Facebook VP Disputes Reports That Company Ignored Platform-Wide Issues Harming Users

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Facebook on Saturday pushed back against recent reports from the Wall Street Journal that cited a trove of leaked company documents to outline how Facebook executives have been slow to respond to known problems across its platforms that harm users. In a company blog post, Facebook’s vice president of global affairs, Nick Clegg, said the articles contained “deliberate mischaracterizations” and “conferred egregiously false motives to Facebook’s leadership and employees.”

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The Journal, referencing internal documents that included research reports, online employee discussions, and drafts of presentations to senior management, said Facebook’s researchers sounded alarms about “the platform’s ill effects” time and time again but they went ignored by higher-ups. The documents revealed company research showing how detrimental Instagram can be for teen mental health, that Facebook’s executives failed to address employee concern about reports of the platform being co-opted by human traffickers in developing countries, and that Facebook gives preferential treatment to certain high-profile users that flout its rules.

Clegg said that while it was “absolutely legitimate” for Facebook to be held accountable for how it tackles harmful issues on its platforms, the Journal’s reports used cherry-picked quotes from leaked material to create “a deliberately lop-sided view of the wider facts.”

“At the heart of this series is an allegation that is just plain false: that Facebook conducts research and then systematically and willfully ignores it if the findings are inconvenient for the company,” Clegg said.

He went on to add: “With any research, there will be ideas for improvement that are effective to pursue and ideas where the tradeoffs against other important considerations are worse than the proposed fix. The fact that not every idea that a researcher raises is acted upon doesn’t mean Facebook teams are not continually considering a range of different improvements.”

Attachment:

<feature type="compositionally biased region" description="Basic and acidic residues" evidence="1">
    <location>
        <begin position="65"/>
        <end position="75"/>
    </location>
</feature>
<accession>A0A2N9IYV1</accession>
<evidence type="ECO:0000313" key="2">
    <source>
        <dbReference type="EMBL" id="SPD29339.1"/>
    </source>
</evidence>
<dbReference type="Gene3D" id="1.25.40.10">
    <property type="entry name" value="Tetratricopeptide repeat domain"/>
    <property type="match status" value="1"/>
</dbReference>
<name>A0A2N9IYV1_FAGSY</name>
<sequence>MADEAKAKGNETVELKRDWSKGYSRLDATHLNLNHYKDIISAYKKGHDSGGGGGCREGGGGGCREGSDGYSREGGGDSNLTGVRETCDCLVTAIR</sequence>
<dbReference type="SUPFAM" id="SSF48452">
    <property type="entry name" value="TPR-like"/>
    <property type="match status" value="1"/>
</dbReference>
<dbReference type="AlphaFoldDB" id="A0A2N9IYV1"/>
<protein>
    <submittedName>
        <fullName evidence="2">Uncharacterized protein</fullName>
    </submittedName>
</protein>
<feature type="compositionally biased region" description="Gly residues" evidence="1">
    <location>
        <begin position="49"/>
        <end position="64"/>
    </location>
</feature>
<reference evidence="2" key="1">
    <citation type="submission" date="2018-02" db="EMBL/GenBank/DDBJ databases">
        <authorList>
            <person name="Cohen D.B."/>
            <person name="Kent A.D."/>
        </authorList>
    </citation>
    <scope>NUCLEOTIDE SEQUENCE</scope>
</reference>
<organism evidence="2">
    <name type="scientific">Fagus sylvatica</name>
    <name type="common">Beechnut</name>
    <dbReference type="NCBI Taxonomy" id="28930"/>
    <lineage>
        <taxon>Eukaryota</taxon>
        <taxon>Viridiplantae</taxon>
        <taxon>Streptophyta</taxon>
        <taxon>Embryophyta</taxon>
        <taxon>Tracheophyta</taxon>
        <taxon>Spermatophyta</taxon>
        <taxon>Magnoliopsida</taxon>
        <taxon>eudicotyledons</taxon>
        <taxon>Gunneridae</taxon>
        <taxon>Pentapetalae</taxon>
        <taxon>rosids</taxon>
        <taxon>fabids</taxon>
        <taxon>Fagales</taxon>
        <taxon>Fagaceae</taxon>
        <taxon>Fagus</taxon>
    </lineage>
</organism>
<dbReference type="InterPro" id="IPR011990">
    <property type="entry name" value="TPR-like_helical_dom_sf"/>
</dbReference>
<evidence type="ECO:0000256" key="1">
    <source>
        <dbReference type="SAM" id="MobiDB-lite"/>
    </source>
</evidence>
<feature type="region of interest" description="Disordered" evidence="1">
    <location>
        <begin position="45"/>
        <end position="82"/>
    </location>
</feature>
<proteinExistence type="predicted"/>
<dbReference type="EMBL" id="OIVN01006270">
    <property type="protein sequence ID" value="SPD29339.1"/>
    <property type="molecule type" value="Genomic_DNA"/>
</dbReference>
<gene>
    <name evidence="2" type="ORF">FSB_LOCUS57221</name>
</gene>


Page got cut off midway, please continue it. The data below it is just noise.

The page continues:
Clegg defended Facebook’s handling of posts about coronavirus vaccine information, another issue flagged in the Journal’s reporting. He said the “intersection between social media and well-being” is still an evolving issue within the research community, and that social media is changing rapidly in response to an “ever-growing body of multi-method research and expert input.”

According to an article published Friday, Facebook’s researchers warned the company that anti-vaxxers were teaming up to flood the comment section of vaccine-related content with propaganda and other false claims. An internal report in early 2021 estimated that more than 40% of comments on vaccine-related content appeared to discourage people from getting the coronavirus vaccine. Global health experts like the World Health Organization and Unicef, whose posts were among those getting bombarded, had also expressed to Facebook concerns about the problem.

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These targeted anti-vax misinformation campaigns ramped up in the months after Facebook CEO Mark Zuckerberg signaled that the platform would not take strong action against anti-vaccination misinformation the same way it has for the coronavirus pandemic.

“If someone is pointing out a case where a vaccine caused harm or that they’re worried about it — you know, that’s a difficult thing to say from my perspective that you shouldn’t be allowed to express at all,” he told Axios in September 2020.

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